img_1398Meaning-Making can be defined as a process by which children’ make-sense’ and interpret situations, events, objects, and conversations either alone or with others. It is a process by which children bring what they already know and have experienced together with the current context of learning. “Learning as meaning-making” is an expression that concerns how children are actively engaged in constructing and making sense of the situation – the context, objects, materials and relationships. Therefore the contexts and situations that we create in our classrooms should be rich and generative in possibility for such deep level, educative learning.

In the Pre-Schools of Reggio Emilia, I have seen how they work with big ideas that offer many interpretative possibilities such as birth, the city, the future, that relate to how children may think about these things. They investigate how children form relationships with materials and matter, and with each other, and within the wider communities of their city and the World and in this way the teachers avoid these unconnected, small, segregated examples of activities that constitute much of what is shared on social media. This need not be confined just to those schools in Reggio but can be grown by us all in all our contexts with young children.

project-2016-img_2801-1I was asked recently about my own personal enquiries and questions that I have about children’s learning that help me to plan and observe children in the process of their meaning-making. Below are some of the questions and enquiries that I hold onto and I offer these as alternatives to help us all think about the best ways of being by children’s side.

  •  Does the learning situation/context off opportunity for meaning-making and can the children bring prior knowledge to the current context? What do they already understand?
  • Does it hold a rich context for children to touch, hold, see it in its original context?
    Is the situation/context of learning generative of multiple perspectives and different points of views?
  • Can children discover information and knowledge for themselves rather than being told?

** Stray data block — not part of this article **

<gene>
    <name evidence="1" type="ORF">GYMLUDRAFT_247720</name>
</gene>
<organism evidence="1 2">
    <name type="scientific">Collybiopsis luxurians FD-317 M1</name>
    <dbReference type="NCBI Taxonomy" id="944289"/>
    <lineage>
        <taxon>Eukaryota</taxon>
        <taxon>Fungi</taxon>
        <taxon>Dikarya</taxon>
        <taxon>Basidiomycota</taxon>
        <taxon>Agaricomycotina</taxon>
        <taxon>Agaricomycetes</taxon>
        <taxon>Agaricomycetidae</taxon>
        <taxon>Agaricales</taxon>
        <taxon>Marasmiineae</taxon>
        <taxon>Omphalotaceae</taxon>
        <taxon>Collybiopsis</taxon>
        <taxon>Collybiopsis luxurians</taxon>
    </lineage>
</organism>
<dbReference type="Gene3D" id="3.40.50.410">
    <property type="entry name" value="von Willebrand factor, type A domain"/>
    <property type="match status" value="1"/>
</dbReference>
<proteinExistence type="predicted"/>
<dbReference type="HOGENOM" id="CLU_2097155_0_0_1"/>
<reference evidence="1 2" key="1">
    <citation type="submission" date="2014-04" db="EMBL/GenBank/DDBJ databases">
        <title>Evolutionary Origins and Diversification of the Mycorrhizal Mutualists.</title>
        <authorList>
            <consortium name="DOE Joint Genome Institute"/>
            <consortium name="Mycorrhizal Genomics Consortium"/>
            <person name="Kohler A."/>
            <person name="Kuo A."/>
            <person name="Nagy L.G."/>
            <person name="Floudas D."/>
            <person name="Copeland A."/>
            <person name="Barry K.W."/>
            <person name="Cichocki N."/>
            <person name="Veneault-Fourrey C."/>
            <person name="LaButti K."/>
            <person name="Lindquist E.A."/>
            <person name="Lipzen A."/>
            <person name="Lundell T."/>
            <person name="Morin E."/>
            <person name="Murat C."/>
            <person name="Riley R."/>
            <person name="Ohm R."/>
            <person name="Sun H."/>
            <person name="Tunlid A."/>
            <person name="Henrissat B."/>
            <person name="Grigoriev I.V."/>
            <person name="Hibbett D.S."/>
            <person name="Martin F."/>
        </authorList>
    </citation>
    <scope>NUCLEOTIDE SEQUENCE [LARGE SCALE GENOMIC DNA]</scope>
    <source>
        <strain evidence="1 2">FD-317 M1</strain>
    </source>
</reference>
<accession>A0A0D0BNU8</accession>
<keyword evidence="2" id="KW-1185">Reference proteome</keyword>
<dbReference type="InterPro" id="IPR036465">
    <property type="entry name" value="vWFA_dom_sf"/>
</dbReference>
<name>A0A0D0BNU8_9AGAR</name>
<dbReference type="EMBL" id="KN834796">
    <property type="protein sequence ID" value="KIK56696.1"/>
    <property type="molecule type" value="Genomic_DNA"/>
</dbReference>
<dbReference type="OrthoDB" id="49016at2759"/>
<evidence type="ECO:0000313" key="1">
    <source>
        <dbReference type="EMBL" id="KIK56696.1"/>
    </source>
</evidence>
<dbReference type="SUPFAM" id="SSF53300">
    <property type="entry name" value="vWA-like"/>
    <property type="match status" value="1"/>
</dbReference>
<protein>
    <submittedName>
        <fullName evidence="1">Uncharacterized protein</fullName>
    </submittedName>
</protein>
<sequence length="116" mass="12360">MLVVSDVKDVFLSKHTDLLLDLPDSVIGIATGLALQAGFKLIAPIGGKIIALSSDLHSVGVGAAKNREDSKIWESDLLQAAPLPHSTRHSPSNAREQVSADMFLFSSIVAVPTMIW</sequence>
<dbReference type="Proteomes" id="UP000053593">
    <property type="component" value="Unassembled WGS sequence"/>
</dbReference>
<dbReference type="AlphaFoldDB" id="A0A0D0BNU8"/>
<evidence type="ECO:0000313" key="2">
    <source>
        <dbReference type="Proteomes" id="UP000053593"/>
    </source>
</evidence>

• Does the learning experience/situation offer potential for continuity and evolvement of ideas over time?
  •  Are there rich and multiple sources of information that you can draw upon?
  • What do you anticipate what may happen in the learning situation/context? (So as to be open to the unexpected and unusual.)
  • What are the strategies and approaches of the children to learn about the subject(s)?
  • How do they use strategies of imagination and fantasy as part of their meaning-making?
  • When moving between languages of expression (the hundred languages of children) how are children re-elaborating their ideas and thinking?
  • How are we supporting the children to discover more about the subject for themselves? 
  • Are our questions generative of further learning, that open up to increased diversity of thinking and ideas – asking how, what if questions rather than why?
  • How do we re-propose to children their ideas and thoughts so as to raise up challenge, further debate, different ideas (diversity)?

It isn’t as easy as browsing pictures online, but with thought and curiosity we can engage with children’s’ active enquiries and generate rich and educative learning situations that foster creativity, critical thinking and imagination of both children and educators.